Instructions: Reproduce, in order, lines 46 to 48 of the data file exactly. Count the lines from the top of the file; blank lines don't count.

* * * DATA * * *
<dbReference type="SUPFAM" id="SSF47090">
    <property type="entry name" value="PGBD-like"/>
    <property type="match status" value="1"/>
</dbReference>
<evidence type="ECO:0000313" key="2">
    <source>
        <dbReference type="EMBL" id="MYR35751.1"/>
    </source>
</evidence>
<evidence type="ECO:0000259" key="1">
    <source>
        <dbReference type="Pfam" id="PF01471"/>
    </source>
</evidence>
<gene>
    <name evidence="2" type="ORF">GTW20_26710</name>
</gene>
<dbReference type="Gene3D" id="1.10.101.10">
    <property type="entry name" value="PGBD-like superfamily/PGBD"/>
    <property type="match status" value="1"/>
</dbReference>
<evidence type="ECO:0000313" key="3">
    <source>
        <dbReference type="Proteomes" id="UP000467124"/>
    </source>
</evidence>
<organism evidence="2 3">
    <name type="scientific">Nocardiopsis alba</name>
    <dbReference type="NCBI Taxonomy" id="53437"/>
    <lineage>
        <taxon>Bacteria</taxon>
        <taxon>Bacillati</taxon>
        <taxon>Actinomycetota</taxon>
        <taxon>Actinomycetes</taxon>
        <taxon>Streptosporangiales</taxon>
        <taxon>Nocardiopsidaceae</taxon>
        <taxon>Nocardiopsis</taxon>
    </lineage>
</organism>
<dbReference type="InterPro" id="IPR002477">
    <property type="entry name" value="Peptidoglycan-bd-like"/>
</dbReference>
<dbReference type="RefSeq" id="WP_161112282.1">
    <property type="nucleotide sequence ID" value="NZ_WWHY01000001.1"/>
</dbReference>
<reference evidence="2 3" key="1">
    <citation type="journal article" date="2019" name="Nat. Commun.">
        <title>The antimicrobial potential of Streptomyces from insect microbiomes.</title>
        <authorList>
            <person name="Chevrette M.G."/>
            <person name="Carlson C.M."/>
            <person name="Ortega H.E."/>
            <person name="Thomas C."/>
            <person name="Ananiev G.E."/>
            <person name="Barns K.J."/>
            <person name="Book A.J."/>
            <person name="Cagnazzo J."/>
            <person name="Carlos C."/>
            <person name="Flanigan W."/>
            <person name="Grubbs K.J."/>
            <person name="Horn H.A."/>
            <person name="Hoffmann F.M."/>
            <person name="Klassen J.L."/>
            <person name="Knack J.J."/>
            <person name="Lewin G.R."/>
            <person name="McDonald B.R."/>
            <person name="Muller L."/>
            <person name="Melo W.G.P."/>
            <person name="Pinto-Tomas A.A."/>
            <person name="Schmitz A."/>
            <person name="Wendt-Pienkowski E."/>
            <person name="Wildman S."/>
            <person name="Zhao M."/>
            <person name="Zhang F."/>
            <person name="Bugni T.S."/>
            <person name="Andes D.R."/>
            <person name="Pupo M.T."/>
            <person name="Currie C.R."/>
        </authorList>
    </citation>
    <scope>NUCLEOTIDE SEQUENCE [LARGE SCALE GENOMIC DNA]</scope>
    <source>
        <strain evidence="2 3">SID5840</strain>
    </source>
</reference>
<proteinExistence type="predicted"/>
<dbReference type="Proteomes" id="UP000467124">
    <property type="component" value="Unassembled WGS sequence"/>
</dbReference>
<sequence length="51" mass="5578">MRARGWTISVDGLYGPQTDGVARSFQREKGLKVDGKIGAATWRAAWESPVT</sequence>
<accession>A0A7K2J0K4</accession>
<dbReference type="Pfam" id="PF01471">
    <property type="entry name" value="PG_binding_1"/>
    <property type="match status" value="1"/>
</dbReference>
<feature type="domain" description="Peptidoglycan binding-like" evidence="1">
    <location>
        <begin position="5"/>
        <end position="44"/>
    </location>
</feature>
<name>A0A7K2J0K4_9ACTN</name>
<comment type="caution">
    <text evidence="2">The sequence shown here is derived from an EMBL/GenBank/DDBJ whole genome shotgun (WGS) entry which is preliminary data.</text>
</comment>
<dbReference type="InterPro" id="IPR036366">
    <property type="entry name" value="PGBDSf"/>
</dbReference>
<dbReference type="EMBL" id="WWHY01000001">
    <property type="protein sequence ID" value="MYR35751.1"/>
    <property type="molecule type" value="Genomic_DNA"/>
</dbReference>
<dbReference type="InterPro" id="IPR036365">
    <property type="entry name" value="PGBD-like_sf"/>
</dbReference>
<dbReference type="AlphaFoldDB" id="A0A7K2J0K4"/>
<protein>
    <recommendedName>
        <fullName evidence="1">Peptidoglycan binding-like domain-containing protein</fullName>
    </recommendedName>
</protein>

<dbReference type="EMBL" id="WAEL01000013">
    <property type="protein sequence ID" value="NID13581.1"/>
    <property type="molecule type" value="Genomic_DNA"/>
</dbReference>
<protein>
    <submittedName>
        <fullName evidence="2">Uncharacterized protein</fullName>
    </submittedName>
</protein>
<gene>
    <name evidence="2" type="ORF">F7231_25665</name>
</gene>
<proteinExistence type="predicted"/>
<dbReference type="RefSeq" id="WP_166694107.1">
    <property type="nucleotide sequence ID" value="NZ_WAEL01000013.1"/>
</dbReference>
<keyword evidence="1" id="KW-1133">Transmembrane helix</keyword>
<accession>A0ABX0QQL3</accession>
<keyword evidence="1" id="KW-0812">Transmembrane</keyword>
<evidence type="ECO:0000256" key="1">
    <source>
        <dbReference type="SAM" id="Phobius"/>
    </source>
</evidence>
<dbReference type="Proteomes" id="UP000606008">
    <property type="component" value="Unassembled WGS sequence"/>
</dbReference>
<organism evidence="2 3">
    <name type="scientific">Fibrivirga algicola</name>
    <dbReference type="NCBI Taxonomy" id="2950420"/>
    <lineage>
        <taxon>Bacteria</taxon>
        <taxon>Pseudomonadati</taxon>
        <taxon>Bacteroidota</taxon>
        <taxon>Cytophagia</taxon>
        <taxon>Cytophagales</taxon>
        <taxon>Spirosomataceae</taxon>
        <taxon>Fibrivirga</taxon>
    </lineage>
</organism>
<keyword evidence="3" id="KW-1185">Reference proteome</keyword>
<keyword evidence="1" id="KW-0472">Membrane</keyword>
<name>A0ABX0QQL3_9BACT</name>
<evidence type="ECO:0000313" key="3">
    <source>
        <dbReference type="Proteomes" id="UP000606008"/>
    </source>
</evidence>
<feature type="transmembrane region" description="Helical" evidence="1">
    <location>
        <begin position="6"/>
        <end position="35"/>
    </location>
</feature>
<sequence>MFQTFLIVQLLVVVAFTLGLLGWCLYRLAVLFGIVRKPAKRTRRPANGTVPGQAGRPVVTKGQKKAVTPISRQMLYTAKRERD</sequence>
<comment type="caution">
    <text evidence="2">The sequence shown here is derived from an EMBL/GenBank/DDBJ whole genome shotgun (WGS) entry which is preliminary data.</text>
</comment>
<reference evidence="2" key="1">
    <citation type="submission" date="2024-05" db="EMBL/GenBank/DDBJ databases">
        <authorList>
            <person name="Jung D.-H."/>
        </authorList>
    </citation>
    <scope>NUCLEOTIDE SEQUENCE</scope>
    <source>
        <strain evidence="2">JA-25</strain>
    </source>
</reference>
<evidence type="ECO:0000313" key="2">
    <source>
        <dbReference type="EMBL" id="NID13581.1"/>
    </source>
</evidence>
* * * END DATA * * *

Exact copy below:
<reference evidence="2 3" key="1">
    <citation type="journal article" date="2019" name="Nat. Commun.">
        <title>The antimicrobial potential of Streptomyces from insect microbiomes.</title>